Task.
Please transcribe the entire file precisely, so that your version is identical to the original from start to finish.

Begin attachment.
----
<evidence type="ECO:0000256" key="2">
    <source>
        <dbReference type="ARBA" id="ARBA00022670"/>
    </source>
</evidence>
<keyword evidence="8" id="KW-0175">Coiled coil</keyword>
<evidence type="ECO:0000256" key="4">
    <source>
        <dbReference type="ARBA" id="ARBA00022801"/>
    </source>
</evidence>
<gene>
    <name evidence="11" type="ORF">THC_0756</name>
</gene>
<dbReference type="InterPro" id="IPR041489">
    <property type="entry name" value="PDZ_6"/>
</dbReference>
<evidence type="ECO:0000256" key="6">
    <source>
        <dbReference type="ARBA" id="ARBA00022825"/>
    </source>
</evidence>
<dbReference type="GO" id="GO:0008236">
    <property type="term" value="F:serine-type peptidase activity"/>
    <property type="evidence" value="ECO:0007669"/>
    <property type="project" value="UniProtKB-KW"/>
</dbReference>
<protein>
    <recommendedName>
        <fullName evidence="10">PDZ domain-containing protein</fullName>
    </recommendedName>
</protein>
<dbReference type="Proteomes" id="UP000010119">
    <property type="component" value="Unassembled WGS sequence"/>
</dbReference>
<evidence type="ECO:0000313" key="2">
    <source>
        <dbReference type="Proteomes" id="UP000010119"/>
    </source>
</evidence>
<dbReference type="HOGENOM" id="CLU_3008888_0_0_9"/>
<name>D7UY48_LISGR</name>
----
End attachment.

<evidence type="ECO:0000256" key="2">
    <source>
        <dbReference type="ARBA" id="ARBA00022670"/>
    </source>
</evidence>
<keyword evidence="8" id="KW-0175">Coiled coil</keyword>
<evidence type="ECO:0000256" key="4">
    <source>
        <dbReference type="ARBA" id="ARBA00022801"/>
    </source>
</evidence>
<gene>
    <name evidence="11" type="ORF">THC_0756</name>
</gene>
<dbReference type="InterPro" id="IPR041489">
    <property type="entry name" value="PDZ_6"/>
</dbReference>
<evidence type="ECO:0000256" key="6">
    <source>
        <dbReference type="ARBA" id="ARBA00022825"/>
    </source>
</evidence>
<dbReference type="GO" id="GO:0008236">
    <property type="term" value="F:serine-type peptidase activity"/>
    <property type="evidence" value="ECO:0007669"/>
    <property type="project" value="UniProtKB-KW"/>
</dbReference>
<protein>
    <recommendedName>
        <fullName evidence="10">PDZ domain-containing protein</fullName>
    </recommendedName>
</protein>
<dbReference type="Proteomes" id="UP000010119">
    <property type="component" value="Unassembled WGS sequence"/>
</dbReference>
<evidence type="ECO:0000313" key="2">
    <source>
        <dbReference type="Proteomes" id="UP000010119"/>
    </source>
</evidence>
<dbReference type="HOGENOM" id="CLU_3008888_0_0_9"/>
<name>D7UY48_LISGR</name>